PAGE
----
The Killing Season by Alex French is non-fiction crime reporting. It should interest readers with a law enforcement or legal background. Although well written, it is not crime fiction. There are no deep psychological twists in attempts to discover dark motivations. Looking at the table of contents, the reader will see the case took over thirty-five years to “solve.” And it was only solved by a jury verdict of guilty toward one party. That person professed innocence so we can only assume the case was solved if we believe in the system of justice that determined the guilt. If we believe in that, there is still the failure to match blood DNA evidence for a different sample at the crime scene. There is still the possibility of an undiscovered additional perpetrator.
Linda Benson and small daughter Kelly were discovered dead in their apartment by husband Steve Benson in July 1975. Steve was an absentee husband in more ways than one. His work site was far enough away from their apartment in Grand Junction, Colorado, that he was only there on his days off, usually the weekends. Also, he and Linda were not actually married; they had been living together four or five years and Linda used the Benson name. Not surprisingly, Steve was a suspect.
The book then begins to describe the long journey to finding a guilty party. Along the way, key evidence will be handled and mishandled according to the standards of the time. When more sophisticated technology, such as DNA typing, arrives, the quality of the storage of evidence will become crucial.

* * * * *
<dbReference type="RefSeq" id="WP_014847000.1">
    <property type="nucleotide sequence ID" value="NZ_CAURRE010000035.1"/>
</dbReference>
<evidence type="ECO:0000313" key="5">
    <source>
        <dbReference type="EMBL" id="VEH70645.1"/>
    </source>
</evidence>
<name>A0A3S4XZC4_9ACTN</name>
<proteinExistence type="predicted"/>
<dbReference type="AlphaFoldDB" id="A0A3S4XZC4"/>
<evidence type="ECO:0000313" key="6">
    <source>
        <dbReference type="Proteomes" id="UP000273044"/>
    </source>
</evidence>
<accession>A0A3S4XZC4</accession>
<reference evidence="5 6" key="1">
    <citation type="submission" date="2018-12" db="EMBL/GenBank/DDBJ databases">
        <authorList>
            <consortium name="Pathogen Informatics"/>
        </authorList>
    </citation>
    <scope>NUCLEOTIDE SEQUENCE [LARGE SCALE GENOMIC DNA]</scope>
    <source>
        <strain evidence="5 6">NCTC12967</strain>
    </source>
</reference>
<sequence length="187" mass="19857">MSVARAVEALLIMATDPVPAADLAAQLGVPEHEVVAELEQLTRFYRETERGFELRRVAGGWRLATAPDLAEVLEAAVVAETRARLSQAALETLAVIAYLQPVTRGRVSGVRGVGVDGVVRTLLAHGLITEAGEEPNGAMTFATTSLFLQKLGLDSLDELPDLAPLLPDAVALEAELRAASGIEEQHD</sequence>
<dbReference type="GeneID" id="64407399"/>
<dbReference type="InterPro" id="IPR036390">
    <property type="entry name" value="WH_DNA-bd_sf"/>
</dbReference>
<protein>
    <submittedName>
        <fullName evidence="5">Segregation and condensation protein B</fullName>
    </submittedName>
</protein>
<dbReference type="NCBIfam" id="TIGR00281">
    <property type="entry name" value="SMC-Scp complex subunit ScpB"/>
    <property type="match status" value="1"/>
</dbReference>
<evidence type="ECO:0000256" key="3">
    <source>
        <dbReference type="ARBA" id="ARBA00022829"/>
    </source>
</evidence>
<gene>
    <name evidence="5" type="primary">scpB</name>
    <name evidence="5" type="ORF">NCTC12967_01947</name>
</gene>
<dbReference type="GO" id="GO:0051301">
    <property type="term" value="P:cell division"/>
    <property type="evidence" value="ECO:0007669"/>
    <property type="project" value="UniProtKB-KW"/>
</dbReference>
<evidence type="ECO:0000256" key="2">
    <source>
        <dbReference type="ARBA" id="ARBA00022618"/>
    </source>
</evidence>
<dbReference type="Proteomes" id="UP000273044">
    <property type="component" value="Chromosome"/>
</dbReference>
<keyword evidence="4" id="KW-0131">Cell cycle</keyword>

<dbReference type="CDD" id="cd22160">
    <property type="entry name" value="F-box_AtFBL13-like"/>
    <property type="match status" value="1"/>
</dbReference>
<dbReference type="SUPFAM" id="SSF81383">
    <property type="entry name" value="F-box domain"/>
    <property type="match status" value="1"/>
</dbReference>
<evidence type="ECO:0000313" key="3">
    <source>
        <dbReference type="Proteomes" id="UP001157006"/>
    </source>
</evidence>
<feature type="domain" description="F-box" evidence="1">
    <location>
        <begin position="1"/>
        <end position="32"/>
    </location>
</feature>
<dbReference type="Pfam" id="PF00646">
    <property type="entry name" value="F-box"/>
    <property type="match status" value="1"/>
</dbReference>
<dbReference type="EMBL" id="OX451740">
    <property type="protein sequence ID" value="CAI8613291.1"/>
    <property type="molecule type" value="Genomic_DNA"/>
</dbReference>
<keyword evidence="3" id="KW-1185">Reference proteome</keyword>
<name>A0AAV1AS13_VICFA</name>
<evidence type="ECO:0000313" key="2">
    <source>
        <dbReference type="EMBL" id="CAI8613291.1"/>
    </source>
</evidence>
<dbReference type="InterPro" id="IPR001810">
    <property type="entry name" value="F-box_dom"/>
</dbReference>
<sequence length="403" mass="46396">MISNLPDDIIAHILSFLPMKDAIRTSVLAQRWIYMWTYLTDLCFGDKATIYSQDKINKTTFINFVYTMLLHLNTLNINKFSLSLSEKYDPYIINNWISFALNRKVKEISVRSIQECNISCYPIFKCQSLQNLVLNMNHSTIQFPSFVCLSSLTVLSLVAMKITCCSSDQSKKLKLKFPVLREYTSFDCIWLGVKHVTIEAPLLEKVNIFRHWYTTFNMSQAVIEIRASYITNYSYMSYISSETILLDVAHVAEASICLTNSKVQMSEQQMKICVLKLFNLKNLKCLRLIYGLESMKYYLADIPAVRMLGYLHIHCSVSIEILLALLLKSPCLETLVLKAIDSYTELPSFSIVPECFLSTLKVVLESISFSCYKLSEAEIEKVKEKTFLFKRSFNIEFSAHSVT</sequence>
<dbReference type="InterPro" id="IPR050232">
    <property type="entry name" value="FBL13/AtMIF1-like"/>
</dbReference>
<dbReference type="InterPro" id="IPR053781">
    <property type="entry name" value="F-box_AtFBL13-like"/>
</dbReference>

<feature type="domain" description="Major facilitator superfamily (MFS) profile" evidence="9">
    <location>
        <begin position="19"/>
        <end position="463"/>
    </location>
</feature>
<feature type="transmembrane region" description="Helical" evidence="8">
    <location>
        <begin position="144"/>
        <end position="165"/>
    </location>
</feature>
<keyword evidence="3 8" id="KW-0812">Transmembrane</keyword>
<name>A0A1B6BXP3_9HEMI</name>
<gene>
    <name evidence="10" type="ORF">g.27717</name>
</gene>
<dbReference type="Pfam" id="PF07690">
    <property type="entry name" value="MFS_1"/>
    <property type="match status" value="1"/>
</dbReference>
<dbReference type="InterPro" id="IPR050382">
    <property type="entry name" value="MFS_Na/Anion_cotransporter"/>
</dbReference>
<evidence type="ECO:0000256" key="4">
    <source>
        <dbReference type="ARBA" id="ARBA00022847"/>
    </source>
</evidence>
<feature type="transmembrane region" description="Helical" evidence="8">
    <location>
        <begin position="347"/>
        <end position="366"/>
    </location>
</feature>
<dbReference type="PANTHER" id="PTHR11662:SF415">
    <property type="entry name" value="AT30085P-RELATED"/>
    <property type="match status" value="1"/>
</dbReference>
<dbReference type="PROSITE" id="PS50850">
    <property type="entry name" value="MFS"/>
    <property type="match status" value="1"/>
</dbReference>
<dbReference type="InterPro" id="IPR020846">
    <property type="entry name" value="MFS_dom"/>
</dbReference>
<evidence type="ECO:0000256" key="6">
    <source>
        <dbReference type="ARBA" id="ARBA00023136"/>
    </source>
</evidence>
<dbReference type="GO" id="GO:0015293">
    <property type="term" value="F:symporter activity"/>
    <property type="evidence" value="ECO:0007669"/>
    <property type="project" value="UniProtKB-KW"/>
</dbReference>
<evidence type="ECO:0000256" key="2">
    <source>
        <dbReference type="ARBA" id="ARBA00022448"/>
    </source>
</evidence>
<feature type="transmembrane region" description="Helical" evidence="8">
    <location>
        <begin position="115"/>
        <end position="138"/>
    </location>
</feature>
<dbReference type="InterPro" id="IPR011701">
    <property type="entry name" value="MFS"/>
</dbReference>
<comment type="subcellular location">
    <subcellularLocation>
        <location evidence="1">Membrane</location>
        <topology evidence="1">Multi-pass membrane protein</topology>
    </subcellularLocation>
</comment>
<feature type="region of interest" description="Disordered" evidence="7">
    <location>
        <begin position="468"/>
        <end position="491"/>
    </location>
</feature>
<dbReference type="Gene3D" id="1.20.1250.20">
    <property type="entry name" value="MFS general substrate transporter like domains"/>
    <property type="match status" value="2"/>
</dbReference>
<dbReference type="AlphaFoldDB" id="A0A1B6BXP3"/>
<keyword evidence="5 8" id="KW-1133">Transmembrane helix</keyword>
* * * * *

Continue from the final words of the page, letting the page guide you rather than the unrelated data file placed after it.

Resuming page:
Personalities change as well. Both crime detectives initially on the scene go though many changes. Both leave and reenter law enforcement or law enforcement related jobs. Both will be present more than thirty-five years later, called back by officers who had assumed control of the case. A Sheriff will leave office before facing charges of misuse of power while in office.
The number of characters in this account is staggering. The names of females are difficult to keep up with as marriages dissolve and re-form. Barbara Rippy, Linda Benson’s mom, had been married at least seven times since the murder at the time of trial. There was a focus on two or three main suspects. Interviews were conducted with the suspects, all their friends, and friends of friends. When that was completed, further investigations of those same people went back in time to examine every possible connection with principals. Math majors can have fun here. It makes for a lengthy, complex read even though the Kindle version is listed as 111 pages.
It is not a fast read because of the careful sourcing of information but if you are a reader who likes Law and Order or CSI, you will like this.